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Lebanese Worry About Confrontation Over Hariri Tribunal


Visitors enter to pay their respect at the grave of Lebanon's assassinated former prime minister Rafik al-Hariri, in downtown Beirut (File)

Visitors enter to pay their respect at the grave of Lebanon's assassinated former prime minister Rafik al-Hariri, in downtown Beirut (File)

In Lebanon, the quest to find out who killed former Prime Minister Rafik Hariri has split the country into two political factions. One camp, known as March 14th, is headed by Hariri's son Saad, and supports a U.N.-appointed tribunal, set up to probe the killing. The other, known as March 8th, is a Hezbollah-led coalition that heads the new government and opposes the court.

Indictments, four arrest warrants

Four sealed warrants were issued on June 30. The court did not publicly name the suspects, but Lebanese and other Arab media have reported their names. If the identifications are correct, all are members of Hezbollah, the Shi'ite political group backed by its own powerful militia, which forced the collapse of the pro-Western government of Saad Hariri in January.

Hezbollah's leader, Hassan Nasrallah, has been clear in his rejection of the Special Tribunal, saying it is an “American-Israeli court.” Two days after the warrants were issued, he said Lebanese authorities would not be able to arrest the suspects “even in 300 years.”

But Prime Minister Najib Mikati, a billionaire Sunni businessman who was backed by Hezbollah for the post, has been more ambiguous. He says his government will “respect” international resolutions as long as they do not threaten the country's peace and stability.

From the other side of the political divide, former Prime Minister Saad Hariri and his allies are calling for justice. In a recent televised interview, Hariri said if he was still in power, he would work to arrest and hand over the four suspects to the court.

This political jockeying has caused some Lebanese to worry the country could fall back into a civil war like the one that split it apart from 1975 to 1990.

Along West Beirut’s seafront, not far from where Rafik Hariri was killed, Beirutis from a variety of backgrounds are out enjoying a summer evening.

Jamal, 52, a businessman in West Africa, says if the four suspects are innocent they should go to The Hague and clear their names. He worries what will happen if the trials do not go forward. “If not, I think it's going to be more and more political and there is going to be more explosions and more instability in the country, because of this. Because we have a group here, Hezbollah, it is very strong in the region right now," Jamal said. "Many things can happen with this kind of group.”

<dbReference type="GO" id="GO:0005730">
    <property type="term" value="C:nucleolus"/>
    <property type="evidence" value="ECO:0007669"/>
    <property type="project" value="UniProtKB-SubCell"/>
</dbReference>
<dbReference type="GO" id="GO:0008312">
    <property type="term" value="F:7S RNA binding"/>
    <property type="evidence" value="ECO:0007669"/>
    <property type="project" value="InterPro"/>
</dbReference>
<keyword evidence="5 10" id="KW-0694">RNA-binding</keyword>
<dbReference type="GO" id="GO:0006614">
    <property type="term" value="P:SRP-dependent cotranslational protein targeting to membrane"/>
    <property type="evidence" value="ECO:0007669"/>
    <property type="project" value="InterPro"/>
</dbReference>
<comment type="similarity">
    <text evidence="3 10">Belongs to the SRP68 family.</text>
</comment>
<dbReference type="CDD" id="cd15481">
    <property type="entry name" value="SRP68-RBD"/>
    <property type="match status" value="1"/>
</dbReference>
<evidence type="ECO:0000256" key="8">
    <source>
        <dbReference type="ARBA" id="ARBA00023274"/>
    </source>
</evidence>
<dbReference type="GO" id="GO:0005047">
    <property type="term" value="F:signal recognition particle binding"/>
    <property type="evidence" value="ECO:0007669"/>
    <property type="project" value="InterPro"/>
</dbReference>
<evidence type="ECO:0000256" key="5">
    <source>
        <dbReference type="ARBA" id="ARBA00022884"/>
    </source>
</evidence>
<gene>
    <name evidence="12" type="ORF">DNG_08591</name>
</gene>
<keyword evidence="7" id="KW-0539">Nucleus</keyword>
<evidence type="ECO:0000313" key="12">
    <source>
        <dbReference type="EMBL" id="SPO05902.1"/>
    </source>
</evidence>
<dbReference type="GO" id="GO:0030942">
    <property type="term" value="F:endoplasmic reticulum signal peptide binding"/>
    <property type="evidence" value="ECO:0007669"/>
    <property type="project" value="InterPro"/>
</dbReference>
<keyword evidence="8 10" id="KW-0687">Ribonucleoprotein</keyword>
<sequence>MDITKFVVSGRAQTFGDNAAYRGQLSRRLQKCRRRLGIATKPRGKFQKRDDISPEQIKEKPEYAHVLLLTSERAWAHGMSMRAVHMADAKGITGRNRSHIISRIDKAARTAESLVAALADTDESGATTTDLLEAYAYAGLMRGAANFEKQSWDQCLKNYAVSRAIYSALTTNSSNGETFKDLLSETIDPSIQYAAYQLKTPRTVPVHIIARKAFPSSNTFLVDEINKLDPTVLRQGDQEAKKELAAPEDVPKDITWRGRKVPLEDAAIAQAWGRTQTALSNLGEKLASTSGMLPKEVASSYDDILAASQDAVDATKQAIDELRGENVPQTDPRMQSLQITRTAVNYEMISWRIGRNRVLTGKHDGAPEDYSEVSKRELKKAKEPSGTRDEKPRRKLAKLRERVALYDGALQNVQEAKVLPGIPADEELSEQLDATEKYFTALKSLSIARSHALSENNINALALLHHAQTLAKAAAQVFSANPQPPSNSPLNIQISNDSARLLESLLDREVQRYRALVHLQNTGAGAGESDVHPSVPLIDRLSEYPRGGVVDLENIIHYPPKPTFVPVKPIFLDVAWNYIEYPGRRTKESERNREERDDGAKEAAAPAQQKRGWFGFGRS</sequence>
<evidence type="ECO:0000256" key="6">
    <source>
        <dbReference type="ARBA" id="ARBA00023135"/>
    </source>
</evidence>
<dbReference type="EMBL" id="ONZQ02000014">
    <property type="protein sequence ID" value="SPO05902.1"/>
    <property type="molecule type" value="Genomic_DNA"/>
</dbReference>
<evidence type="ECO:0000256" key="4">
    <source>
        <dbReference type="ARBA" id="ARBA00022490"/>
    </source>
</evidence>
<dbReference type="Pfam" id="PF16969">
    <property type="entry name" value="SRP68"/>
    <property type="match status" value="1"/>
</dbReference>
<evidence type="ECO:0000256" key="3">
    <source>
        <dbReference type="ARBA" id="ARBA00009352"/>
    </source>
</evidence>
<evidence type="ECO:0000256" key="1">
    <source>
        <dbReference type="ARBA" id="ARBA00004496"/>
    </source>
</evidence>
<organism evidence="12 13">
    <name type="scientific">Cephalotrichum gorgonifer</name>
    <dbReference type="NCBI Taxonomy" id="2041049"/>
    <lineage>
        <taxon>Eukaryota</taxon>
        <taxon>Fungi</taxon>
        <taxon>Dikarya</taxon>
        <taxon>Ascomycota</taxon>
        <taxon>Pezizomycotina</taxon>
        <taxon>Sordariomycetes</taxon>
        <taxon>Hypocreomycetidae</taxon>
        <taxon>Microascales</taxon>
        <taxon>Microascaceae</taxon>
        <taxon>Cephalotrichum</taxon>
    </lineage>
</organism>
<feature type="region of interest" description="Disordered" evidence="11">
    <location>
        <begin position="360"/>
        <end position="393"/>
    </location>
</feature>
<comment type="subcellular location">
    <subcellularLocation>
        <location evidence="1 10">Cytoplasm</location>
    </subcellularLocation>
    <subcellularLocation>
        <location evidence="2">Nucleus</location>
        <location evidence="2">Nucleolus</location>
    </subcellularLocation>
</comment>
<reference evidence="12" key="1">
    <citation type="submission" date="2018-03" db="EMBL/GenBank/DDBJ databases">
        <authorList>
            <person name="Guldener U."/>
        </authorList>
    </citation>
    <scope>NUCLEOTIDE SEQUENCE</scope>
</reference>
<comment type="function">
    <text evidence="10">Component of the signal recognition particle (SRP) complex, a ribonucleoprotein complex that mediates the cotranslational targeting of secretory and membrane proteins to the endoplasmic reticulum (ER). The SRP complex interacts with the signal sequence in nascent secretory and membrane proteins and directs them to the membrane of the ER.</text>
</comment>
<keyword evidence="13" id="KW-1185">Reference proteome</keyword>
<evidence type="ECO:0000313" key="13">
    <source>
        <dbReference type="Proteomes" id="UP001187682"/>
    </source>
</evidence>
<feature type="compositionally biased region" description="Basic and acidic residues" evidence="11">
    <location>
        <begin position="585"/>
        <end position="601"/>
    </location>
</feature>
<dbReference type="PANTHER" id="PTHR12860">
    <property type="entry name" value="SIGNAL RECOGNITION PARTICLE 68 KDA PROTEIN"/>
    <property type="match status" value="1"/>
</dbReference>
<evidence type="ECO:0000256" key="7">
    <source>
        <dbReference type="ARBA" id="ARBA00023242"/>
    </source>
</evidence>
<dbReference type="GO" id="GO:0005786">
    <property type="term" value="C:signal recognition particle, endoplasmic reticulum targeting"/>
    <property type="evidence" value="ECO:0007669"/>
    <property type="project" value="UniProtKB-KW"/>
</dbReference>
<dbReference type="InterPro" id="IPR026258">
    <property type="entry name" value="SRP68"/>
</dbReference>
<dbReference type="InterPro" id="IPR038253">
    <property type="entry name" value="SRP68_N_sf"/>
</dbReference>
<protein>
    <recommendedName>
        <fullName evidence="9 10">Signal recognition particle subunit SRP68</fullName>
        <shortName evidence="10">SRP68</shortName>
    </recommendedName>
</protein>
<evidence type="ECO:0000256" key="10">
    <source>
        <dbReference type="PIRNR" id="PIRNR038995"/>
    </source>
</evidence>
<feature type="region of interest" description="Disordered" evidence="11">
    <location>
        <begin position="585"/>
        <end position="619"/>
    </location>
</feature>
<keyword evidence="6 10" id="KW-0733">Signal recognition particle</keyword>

Ihab, 31, a website developer, thinks the U.N.-backed court is politicized and not independent and cannot arrive at justice in the Hariri case, and this could lead to violence. “I believe it is more into political. It is unjust. Because so many things happened to accuse Hezbollah only, it is nonsense,” Ihab stated.

Political divide

Fatima and Rabab, both 25-year-old accountants, also worry the court is political. Fatima fidgets with her headscarf as she denounces the Tribunal as a tool of the Americans, British and Israelis. Her girlfriend nods in agreement. Fatima says the issue is only driving Lebanese apart from each other.

“The problem is that Lebanon is divided for two reasons: there are the people who want this decision and the people who do not want this decision, and it will reach us, I think, for a war,” Fatima noted.

But American University in Beirut political science professor Hilal Khashan does not think the country is in danger of falling back into an armed conflict.

“I don't think the issue of the Tribunal will lead to further political instability in Lebanon. It certainly will never certainly lead to a Sunni-Shi'ite civil war. I think the situation in Lebanon is well under control. I don't believe the culprits associated with the assassination of Rafik Hariri will ever stand trial in person,” he stated.

The court, which was established by a mandate from the U.N. Security Council, has given Lebanon's government 30 days to find and turn over the four suspects. If they are not handed over, the Tribunal could go ahead and hold trials in absentia. The matter could also be referred back to the Security Council. This would be awkward for Lebanon, which currently holds a non-permanent seat on the council.

Professor Khashan says he doubts the accused will ever stand trial at the Special Tribunal for Lebanon, also known as the STL. He offers a prediction of what Prime Minister Mikati will do.

“At the end of the 30-day period he is going to say, 'We did our best, they are unaccounted for.' And Lebanon can tell the STL that we did our part and look what we did," Khashan said.

But on the streets, Beirut residents do not think it will be so simple. Many say justice may happen eventually, but it may take years as in the case of the former Yugoslavia. They worry though, that in the meantime, the price could be very high.

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